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- Non-locality — Source code is easiest to understand when the scope of its individual elements are limited. Global variables can be read or modified by any part of the program, making it difficult to remember or reason about every possible use.
- No Access Control — A global variable can be get or set by any part of the program, and any rules regarding its use can be easily broken or forgotten. (In other words, get/set accessors are generally preferable over direct data access, and this is even more so for global data.) By extension, the lack of access control greatly hinders achieving security in situations where you may wish to run untrusted code (such as working with 3rd party plugins).
- Implicit coupling — A program with many global variables often has tight couplings between some of those variables, and couplings between variables and functions. Grouping coupled items into cohesive units usually leads to better programs.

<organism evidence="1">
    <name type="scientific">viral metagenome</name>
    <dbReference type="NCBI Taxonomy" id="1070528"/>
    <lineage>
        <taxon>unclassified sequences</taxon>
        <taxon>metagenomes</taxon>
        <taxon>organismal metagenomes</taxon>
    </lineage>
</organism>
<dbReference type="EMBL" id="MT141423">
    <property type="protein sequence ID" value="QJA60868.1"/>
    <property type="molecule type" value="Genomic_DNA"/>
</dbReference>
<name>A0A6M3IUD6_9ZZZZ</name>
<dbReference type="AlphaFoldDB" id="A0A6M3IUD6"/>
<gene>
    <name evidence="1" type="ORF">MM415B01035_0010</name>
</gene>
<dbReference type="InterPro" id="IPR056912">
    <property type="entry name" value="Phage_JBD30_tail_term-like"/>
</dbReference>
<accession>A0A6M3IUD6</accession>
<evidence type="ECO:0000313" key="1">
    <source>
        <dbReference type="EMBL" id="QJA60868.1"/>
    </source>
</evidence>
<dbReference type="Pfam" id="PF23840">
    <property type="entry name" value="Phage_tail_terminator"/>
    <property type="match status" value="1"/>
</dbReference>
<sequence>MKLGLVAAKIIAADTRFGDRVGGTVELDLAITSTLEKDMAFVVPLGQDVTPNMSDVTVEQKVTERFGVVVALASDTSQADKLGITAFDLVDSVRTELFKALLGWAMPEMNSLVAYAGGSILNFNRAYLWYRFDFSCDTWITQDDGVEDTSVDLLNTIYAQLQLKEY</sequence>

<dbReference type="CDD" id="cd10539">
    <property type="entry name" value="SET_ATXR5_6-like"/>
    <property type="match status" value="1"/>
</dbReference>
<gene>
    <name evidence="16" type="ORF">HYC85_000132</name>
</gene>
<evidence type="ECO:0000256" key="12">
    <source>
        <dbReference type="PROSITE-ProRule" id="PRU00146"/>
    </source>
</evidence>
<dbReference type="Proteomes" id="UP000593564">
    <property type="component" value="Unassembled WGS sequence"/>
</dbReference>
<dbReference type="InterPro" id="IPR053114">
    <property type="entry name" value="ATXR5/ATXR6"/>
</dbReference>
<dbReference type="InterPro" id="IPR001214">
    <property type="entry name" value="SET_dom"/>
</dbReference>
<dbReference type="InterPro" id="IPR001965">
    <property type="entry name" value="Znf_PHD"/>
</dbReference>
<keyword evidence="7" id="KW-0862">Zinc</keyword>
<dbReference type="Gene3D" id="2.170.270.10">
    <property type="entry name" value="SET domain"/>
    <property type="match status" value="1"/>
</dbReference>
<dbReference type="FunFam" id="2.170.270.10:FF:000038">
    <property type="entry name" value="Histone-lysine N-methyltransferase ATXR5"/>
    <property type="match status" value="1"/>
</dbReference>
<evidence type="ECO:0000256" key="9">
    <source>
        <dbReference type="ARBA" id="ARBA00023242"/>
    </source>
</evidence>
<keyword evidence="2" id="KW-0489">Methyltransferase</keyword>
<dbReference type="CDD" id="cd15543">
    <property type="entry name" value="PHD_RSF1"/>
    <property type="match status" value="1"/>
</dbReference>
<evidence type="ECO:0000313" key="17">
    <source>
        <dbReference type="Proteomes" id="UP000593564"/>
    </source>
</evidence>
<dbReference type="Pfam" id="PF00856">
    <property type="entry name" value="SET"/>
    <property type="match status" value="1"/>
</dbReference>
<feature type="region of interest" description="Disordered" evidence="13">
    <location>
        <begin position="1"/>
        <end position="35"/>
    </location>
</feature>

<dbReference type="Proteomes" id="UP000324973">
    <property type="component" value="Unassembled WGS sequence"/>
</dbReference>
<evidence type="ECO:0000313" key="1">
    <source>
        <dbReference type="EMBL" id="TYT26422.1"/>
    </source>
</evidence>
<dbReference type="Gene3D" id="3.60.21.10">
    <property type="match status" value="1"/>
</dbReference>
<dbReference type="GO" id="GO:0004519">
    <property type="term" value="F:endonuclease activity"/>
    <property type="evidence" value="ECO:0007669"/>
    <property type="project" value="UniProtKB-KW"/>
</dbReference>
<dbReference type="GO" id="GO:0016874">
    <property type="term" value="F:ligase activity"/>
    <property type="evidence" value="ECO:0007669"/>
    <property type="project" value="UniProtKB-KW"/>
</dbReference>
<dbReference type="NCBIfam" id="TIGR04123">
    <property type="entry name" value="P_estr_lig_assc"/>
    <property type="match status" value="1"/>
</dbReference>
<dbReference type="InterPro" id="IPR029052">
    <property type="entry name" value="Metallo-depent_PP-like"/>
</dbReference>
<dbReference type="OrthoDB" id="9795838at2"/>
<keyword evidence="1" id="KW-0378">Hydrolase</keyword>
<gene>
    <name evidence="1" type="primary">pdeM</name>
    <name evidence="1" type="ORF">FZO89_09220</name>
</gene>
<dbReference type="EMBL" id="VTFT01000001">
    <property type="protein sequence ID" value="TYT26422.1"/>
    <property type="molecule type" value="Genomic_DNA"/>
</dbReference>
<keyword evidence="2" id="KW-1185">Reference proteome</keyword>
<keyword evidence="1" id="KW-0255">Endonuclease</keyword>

- Concurrency issues — if globals can be accessed by multiple threads of execution, synchronization is necessary (and too-often neglected). When dynamically linking modules with globals, the composed system might not be thread-safe even if the two independent modules tested in dozens of different contexts were safe.
- Namespace pollution — Global names are available everywhere. You may unknowingly end up using a global when you think you are using a local (by misspelling or forgetting to declare the local) or vice versa. Also, if you ever have to link together modules that have the same global variable names, if you are lucky, you will get linking errors. If you are unlucky, the linker will simply treat all uses of the same name as the same object.
- Testing and Confinement – Source that utilizes globals is somewhat more difficult to test because one cannot readily set up a ‘clean’ environment between runs.
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